Why Can’t We Just Stop Getting Angry?
So why can’t we just give anger up? Often it’s only afterwards, looking back once we have calmed down, that we see we got angry and wish we hadn’t. And yet along comes another circumstance and we get angry again; it can seem as if it will never go away.
Anger itself though is just the symptom of a much deeper cause, and unless this cause is understood, anger will always return. I liken the mechanism of anger to a blocked pipe. The pipe is the track of our desires, wants, opinions, plans and ideas. Through it flows our directed energy to a certain goal, like water. The blockage can be an object, a circumstance, person, or alternative opinion, which stands in the way. As soon as the blockage appears, what was once the unnoticeable flow of our desires, becomes a terrible pressure that starts building. This pressure creates a force upon the blockage, which, when left unchecked, increases to the point at which it has the required force to break through.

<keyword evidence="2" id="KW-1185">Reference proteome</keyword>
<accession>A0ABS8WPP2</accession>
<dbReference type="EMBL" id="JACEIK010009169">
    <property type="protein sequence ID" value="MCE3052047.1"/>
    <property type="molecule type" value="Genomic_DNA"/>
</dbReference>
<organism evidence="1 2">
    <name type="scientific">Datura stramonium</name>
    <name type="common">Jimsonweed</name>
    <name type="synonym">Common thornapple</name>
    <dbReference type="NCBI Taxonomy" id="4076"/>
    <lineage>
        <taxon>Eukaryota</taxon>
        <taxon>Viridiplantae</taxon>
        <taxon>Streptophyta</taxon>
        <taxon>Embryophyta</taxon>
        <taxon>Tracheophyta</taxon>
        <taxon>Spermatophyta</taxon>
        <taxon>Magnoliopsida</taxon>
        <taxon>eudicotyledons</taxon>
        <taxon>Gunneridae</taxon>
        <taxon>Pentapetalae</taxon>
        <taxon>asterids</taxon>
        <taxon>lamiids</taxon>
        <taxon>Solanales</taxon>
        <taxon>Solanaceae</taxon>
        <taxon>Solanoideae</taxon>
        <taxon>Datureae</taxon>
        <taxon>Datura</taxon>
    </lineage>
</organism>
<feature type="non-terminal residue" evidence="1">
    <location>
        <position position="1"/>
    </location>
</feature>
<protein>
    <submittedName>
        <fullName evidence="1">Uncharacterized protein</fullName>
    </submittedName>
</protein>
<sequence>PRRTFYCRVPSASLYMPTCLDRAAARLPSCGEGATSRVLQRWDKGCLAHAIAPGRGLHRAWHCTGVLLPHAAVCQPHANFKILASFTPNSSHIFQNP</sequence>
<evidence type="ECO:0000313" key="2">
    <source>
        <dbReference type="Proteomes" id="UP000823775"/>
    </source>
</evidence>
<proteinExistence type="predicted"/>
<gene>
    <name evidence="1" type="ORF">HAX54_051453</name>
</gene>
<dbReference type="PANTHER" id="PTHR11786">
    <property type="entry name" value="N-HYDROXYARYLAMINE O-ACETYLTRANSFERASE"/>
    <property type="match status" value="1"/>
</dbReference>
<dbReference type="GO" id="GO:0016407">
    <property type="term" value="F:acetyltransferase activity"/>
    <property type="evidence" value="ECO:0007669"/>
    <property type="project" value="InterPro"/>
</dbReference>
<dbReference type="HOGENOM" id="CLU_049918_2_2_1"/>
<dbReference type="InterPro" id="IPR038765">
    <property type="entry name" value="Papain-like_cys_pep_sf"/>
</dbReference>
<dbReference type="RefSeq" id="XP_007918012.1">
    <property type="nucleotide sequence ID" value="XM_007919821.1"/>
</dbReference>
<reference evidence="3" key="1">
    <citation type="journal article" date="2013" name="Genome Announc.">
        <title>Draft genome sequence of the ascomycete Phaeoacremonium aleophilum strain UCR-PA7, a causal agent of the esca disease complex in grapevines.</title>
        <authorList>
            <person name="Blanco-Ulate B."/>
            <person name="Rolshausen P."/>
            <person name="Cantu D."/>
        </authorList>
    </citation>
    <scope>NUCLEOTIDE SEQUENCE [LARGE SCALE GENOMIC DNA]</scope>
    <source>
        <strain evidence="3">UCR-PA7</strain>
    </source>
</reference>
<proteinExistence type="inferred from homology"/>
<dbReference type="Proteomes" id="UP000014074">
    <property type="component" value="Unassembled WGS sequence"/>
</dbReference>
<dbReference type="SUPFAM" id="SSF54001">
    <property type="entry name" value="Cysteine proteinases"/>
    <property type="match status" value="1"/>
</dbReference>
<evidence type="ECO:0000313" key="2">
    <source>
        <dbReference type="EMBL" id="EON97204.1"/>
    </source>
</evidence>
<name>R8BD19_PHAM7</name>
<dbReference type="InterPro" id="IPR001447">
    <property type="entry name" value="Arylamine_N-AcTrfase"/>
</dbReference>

“When a man dwells on the objects of sense, he creates an attraction for them; attraction develops into desire, and desire breeds anger. Anger induces delusion; delusion, loss of memory; through loss of memory, reason is shattered; and loss of reason leads to destruction. But the self-controlled soul, who moves amongst sense objects, free from either attachment or repulsion, he wins eternal Peace.” — Krishna, The Bhagavad Gita.